Luke’s diptych of Zechariah & Mary shows men’s weakness

Zechariah and Mary

After its dedicatory preface to Theophilus (literally, “lover of God”), the Gospel of Luke presents a diptych of birth narratives in which Zechariah and Mary have sharply contrasting positions. Zechariah served the Jerusalem temple altar that was central to Jewish religious life. He was a descendant of Aaron, the brother of Moses.[1] Mary, in contrast, was a lowly young Jewish woman living in the provincial town of Nazareth. Yet the angel Gabriel treated Mary with much more respect and generosity than he treated Zechariah. Moreover, Mary had a much stronger sense of self than did Zechariah. Luke’s diptych of Zechariah and Mary should be understood as a stunning revelation of men’s weakness.

When the angel Gabriel appeared to Mary, he treated her kindly and respectfully. He greeted her warmly and affirmatively:

Greetings, highly favored one, the Lord is with you.

{ Χαῖρε κεχαριτωμένη ὁ κύριος μετὰ σοῦ } [2]

Mary, not surprisingly, was confused by these words. She kept pondering what sort of greeting this was. Then Gabriel said to her:

Do not be afraid, Mary, for you have found favor with God.

{ μὴ φοβοῦ Μαριάμ εὗρες γὰρ χάριν παρὰ τῷ θεῷ }

Gabriel went on to tell Mary that she would conceive a great son who would reign over the house of Jacob forever. Gabriel told Mary to name her son Jesus. Mary, confused, questioned the angel and offered a reason for doubt:

How can this be, since I am a virgin?

{ πῶς ἔσται τοῦτο ἐπεὶ ἄνδρα οὐ γινώσκω }

Gabriel then patiently explained to Mary that the Holy Spirit would come upon her, and that nothing is impossible with God.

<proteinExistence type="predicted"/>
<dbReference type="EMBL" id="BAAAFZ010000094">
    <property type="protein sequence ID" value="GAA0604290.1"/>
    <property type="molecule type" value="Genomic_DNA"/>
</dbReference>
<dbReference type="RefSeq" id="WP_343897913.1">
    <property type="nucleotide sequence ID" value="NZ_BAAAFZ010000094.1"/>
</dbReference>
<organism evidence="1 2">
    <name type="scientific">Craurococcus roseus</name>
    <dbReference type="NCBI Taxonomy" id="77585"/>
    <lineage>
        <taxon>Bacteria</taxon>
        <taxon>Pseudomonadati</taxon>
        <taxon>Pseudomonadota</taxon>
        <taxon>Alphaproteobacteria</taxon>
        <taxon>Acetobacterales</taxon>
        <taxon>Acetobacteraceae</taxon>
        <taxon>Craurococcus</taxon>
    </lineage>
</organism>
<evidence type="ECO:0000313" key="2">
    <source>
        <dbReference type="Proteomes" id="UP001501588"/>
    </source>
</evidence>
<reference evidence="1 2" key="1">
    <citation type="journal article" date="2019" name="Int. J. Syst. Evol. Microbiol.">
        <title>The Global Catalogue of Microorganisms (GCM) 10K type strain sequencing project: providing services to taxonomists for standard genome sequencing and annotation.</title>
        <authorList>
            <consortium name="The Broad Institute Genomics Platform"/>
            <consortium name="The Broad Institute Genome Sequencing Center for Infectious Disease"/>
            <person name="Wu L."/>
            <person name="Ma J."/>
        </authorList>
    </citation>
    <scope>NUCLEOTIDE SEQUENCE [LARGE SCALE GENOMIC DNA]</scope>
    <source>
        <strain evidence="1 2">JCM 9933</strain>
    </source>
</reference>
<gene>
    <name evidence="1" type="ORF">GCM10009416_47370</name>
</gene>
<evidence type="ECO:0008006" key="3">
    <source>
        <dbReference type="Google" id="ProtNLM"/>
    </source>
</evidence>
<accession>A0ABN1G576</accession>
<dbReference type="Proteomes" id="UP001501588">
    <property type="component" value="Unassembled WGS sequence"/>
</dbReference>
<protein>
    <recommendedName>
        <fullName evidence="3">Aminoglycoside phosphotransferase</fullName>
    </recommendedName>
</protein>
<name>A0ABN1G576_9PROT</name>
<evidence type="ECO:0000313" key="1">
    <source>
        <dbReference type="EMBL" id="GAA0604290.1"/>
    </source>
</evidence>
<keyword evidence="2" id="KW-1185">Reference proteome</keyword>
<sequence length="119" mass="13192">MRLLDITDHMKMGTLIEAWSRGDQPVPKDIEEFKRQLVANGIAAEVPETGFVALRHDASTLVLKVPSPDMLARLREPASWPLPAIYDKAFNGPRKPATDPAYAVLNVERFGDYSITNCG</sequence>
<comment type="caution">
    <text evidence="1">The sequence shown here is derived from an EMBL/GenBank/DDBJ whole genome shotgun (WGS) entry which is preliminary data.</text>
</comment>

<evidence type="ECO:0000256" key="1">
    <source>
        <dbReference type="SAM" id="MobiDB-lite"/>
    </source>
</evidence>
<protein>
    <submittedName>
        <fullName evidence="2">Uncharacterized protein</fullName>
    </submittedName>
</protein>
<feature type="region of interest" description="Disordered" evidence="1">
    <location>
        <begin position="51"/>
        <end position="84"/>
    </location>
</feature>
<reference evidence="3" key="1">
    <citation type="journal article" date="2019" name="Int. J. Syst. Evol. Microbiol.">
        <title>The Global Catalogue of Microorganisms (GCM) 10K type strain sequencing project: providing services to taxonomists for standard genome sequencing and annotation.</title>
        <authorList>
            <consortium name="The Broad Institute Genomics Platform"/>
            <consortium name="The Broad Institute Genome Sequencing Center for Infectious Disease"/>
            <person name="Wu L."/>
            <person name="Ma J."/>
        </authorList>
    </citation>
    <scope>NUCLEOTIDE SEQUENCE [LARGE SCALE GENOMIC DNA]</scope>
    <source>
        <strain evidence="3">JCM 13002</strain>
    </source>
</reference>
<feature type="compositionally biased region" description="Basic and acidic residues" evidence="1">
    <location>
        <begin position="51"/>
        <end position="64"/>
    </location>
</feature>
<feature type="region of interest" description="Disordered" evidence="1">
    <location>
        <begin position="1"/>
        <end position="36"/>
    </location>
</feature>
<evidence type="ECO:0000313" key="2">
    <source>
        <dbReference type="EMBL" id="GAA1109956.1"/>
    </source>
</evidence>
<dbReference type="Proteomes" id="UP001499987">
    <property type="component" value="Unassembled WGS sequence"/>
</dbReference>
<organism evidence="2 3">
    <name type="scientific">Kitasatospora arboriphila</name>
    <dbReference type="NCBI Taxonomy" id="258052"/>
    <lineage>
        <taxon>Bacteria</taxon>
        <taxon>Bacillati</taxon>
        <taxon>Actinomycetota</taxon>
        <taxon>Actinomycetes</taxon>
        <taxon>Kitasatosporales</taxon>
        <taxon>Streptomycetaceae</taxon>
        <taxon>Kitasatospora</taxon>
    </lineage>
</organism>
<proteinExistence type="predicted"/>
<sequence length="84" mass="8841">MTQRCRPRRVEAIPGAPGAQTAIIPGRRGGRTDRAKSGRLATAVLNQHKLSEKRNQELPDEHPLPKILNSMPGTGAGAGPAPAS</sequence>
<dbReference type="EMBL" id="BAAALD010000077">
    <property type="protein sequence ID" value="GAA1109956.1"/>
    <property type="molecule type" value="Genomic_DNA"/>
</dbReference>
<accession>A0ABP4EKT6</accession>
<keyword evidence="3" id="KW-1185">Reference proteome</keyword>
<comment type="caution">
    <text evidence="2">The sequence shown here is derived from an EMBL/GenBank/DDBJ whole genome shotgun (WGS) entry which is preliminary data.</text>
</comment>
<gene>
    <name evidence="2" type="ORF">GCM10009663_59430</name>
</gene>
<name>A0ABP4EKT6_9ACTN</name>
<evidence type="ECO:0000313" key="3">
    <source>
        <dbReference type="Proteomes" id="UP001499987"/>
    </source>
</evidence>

The angel Gabriel treated Zechariah, in contrast, quite harshly. While Zechariah was hard at work incensing the Lord’s altar in Jerusalem, Gabriel appeared to him without any greeting and terrified him. Gabriel calmed Zechariah as he had calmed Mary, but without any personal affirmation:

Do not be afraid, Zechariah, for your petition has been heard.

{ μὴ φοβοῦ Ζαχαρία διότι εἰσηκούσθη ἡ δέησίς σου }

Zechariah had found favor with God in the sense that his wife Elizabeth would bear a son. Just as Gabriel instructed Mary in naming, he instructed Zechariah to name his son John. Gabriel told Zechariah that John, like Jesus, would be a great son. Like Mary, Zechariah, confused, questioned the angel and offered a reason for doubt:

How shall I know this? For I am an old man, and my wife is advanced in years.

{ κατὰ τί γνώσομαι τοῦτο ἐγὼ γάρ εἰμι πρεσβύτης καὶ ἡ γυνή μου προβεβηκυῖα ἐν ταῖς ἡμέραις αὐτῆς }

While to Mary’s questioning Gabriel responded warmly and receptively, to Zechariah’s questioning Gabriel responded agonistically, emphatically asserting his superior status:

I am Gabriel, who stands in the presence of God, and I have been sent to speak to you and to bring to you this.

{ ἐγώ εἰμι Γαβριὴλ ὁ παρεστηκὼς ἐνώπιον τοῦ θεοῦ καὶ ἀπεστάλην λαλῆσαι πρὸς σὲ καὶ εὐαγγελίσασθαί σοι ταῦτα }

Then Gabriel declared that Zechariah would be punished for his questioning:

you shall be silent and unable to speak until the day when these things take place, because you did not believe my words which will be fulfilled in their proper time.

{ ἔσῃ σιωπῶν καὶ μὴ δυνάμενος λαλῆσαι ἄχρι ἧς ἡμέρας γένηται ταῦτα ἀνθ’ ὧν οὐκ ἐπίστευσας τοῖς λόγοις μου οἵτινες πληρωθήσονται εἰς τὸν καιρὸν αὐτῶν }

Why did Gabriel treat Zechariah so harshly?[3] Could this biblical text provide insight into why ruling authorities today hold behind bars fifteen times more men than women, and hardly anyone cares?

Mary apparently had a much stronger sense of self than did Zechariah. When Mary’s relative Elizabeth called her blessed, Mary responded:

My soul exalts the Lord, and my spirit rejoices in God my Savior,
for he has looked with favor on the lowliness of his servant. Surely, from now on all generations will call me blessed,
for the Mighty One had done great things for me, and holy is his name.

{ μεγαλυνει η ψυχη μου τον κυριον και ηγαλλιασεν το πνευμα μου επι τω θεω τω σωτηρι μου
ὅτι ἐπέβλεψεν ἐπὶ τὴν ταπείνωσιν τῆς δούλης αὐτοῦ ἰδοὺ γὰρ ἀπὸ τοῦ νῦν μακαριοῦσίν με πᾶσαι αἱ γενεαί